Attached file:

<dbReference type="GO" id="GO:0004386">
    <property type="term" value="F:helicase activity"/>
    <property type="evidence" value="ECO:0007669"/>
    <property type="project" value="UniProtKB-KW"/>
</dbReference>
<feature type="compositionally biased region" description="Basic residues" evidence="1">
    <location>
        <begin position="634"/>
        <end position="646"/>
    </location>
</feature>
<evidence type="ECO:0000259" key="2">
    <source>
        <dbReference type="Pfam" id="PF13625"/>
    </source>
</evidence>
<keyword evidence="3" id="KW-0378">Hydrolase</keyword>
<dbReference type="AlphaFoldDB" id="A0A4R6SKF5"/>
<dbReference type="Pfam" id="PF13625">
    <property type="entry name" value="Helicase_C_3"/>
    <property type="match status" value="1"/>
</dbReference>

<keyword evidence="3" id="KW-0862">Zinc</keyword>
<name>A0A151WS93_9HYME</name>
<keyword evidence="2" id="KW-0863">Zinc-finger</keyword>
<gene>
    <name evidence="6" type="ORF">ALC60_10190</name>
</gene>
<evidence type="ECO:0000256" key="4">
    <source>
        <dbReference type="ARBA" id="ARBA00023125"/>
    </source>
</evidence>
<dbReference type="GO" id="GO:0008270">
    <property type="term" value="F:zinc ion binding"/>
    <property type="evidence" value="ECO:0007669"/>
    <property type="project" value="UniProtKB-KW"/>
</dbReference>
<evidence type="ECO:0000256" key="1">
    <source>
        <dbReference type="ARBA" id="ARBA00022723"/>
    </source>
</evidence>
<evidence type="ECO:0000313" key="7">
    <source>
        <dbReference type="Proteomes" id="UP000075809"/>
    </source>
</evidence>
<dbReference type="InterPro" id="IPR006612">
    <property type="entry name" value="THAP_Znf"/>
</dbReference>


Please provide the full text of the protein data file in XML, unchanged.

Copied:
<dbReference type="GO" id="GO:0004386">
    <property type="term" value="F:helicase activity"/>
    <property type="evidence" value="ECO:0007669"/>
    <property type="project" value="UniProtKB-KW"/>
</dbReference>
<feature type="compositionally biased region" description="Basic residues" evidence="1">
    <location>
        <begin position="634"/>
        <end position="646"/>
    </location>
</feature>
<evidence type="ECO:0000259" key="2">
    <source>
        <dbReference type="Pfam" id="PF13625"/>
    </source>
</evidence>
<keyword evidence="3" id="KW-0378">Hydrolase</keyword>
<dbReference type="AlphaFoldDB" id="A0A4R6SKF5"/>
<dbReference type="Pfam" id="PF13625">
    <property type="entry name" value="Helicase_C_3"/>
    <property type="match status" value="1"/>
</dbReference>

<keyword evidence="3" id="KW-0862">Zinc</keyword>
<name>A0A151WS93_9HYME</name>
<keyword evidence="2" id="KW-0863">Zinc-finger</keyword>
<gene>
    <name evidence="6" type="ORF">ALC60_10190</name>
</gene>
<evidence type="ECO:0000256" key="4">
    <source>
        <dbReference type="ARBA" id="ARBA00023125"/>
    </source>
</evidence>
<dbReference type="GO" id="GO:0008270">
    <property type="term" value="F:zinc ion binding"/>
    <property type="evidence" value="ECO:0007669"/>
    <property type="project" value="UniProtKB-KW"/>
</dbReference>
<evidence type="ECO:0000256" key="1">
    <source>
        <dbReference type="ARBA" id="ARBA00022723"/>
    </source>
</evidence>
<evidence type="ECO:0000313" key="7">
    <source>
        <dbReference type="Proteomes" id="UP000075809"/>
    </source>
</evidence>
<dbReference type="InterPro" id="IPR006612">
    <property type="entry name" value="THAP_Znf"/>
</dbReference>